By Anna Hoefnagels
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Additional info for Aboriginal Music in Contemporary Canada: Echoes and Exchanges
The Dane-zaa have two types of songs. Personal medicine songs, received during vision quests, are called mayinéʔ (my song) and are almost never sung in public or shared with others. They are used only when a person is in dire need of help. 8 Songs shared with the community and sung both by individuals on their own and during dreamers’ dance gatherings are referred to as nááchęyinéʔ (dreamers’ songs), Nahhatááʔyinéʔ (God songs), or prayer songs. These songs are given to a dreamer in Heaven9 by the Creator/God to help the dreamer guide Dane-zaa people through life and death and for use during their prayer and dance ceremonies (Mills 1982; Ridington 2006a, 172).
1992), Richard Keeling’s North American Indian Music (1997), and Brian Wright-McLeod’s Encyclopedia of Native Music (2005), all of which have extensive coverage of communities, individuals, or practices in Canada. Several reference sources compiled by Native Americans have included significant material on music-related topics and individuals; see, for instance, Rayna Green’s The British Museum Encyclopedia of Native North America (1999) or Duane Champagne’s Native America: Portrait of the Peoples (1994).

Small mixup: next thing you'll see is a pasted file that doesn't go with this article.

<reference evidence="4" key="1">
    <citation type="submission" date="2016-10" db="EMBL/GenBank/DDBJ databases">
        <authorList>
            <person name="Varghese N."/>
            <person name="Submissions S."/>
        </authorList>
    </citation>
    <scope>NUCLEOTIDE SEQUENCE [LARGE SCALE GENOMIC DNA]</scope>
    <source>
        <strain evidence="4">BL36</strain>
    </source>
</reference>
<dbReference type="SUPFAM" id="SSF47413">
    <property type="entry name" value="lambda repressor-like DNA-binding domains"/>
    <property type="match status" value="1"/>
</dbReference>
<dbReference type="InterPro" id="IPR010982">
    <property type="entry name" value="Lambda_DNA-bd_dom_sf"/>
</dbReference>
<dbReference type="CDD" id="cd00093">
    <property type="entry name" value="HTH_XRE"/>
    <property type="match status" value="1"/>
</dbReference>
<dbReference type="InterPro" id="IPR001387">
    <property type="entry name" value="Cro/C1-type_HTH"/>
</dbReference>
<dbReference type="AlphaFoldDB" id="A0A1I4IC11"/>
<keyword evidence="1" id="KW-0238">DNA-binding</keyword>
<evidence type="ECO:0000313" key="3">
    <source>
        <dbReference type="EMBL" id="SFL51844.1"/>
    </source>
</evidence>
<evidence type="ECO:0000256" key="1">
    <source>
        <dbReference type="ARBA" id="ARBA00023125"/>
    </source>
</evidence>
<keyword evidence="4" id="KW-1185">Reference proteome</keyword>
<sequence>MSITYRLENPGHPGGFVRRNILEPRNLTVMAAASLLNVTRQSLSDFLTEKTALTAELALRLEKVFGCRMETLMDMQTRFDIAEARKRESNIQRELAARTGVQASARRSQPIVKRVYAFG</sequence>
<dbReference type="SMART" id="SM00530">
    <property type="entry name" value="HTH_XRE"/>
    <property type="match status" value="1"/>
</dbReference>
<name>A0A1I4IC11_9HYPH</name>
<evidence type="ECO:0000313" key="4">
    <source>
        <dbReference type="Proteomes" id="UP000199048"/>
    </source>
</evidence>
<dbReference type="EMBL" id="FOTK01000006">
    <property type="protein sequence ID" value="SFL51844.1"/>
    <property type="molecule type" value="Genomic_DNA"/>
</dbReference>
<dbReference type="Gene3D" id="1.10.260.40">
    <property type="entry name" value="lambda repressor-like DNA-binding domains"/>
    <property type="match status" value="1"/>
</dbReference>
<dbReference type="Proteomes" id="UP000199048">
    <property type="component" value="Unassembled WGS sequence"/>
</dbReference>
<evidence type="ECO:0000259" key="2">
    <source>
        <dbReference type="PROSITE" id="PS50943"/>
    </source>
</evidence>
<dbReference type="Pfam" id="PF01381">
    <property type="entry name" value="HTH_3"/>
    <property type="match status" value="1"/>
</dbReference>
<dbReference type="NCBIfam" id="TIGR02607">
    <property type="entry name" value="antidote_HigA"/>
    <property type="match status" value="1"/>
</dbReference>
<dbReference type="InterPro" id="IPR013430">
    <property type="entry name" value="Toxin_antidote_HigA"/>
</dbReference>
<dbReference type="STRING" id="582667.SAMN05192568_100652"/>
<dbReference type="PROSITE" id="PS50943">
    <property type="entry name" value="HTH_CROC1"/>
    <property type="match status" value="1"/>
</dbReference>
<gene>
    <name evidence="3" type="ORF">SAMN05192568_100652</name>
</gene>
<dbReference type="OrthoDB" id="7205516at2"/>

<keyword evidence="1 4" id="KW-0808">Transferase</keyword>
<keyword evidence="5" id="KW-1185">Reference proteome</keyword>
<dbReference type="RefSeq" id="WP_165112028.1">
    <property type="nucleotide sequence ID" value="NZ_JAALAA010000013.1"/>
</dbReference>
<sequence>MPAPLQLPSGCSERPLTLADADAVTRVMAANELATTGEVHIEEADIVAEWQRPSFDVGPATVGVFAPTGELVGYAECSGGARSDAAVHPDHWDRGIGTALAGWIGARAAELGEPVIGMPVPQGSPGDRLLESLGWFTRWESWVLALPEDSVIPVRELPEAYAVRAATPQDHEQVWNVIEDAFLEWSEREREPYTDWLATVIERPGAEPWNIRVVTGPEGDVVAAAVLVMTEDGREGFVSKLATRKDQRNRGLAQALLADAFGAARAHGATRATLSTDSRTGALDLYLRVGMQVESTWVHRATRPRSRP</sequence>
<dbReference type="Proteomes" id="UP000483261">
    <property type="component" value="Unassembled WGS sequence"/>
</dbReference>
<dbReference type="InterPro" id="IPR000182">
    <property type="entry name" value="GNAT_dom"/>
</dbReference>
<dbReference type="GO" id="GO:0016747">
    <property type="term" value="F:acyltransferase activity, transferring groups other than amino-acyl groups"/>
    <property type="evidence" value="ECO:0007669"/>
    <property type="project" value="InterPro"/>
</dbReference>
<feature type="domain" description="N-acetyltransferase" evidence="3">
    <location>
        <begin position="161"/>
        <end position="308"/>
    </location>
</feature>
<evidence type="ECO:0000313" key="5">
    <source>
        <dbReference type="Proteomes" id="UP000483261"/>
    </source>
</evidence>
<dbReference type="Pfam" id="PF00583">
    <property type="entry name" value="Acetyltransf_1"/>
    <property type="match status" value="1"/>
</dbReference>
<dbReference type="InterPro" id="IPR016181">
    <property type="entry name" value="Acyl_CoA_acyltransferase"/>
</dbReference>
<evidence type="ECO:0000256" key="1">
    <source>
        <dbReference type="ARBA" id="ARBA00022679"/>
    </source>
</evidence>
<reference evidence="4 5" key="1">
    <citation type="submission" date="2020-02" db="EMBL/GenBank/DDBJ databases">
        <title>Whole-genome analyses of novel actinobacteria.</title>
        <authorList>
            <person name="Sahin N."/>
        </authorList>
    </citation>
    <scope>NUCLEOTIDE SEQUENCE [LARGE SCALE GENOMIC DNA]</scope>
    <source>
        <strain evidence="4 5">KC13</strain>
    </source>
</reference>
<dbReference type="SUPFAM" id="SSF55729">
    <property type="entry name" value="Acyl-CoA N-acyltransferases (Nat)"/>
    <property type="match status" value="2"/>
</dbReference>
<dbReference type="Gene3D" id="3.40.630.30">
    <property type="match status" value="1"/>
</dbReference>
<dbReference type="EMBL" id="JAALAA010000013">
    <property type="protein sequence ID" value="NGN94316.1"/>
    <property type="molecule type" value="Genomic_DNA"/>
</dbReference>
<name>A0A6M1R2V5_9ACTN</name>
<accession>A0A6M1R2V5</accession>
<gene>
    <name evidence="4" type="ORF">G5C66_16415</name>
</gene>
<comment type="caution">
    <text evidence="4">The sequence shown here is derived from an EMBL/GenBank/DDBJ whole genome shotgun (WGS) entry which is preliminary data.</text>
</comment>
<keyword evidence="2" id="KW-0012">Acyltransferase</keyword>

Antane Kapesh 1976) and shorter biographies of Native women in the arts (Brant and Laronde 1996). See also Anderson (2000), Anderson and Lawrence (2003), Caldwell (1999), Perdue (2001), and Kulchyski et al. (1999). 18 Margaret Paul has also presented a part of her life story in Kulchyski et al. (1999). 19 It should be noted that some studies of the potlatch focus on dimensions other than the music and dance performance. See, for example, Cole and Chaikin (1990) on the legal history relating to the bans initiated in the 1880s or Kan (1989) on the mortuary customs and beliefs.
Aboriginal Music in Contemporary Canada: Echoes and Exchanges by Anna Hoefnagels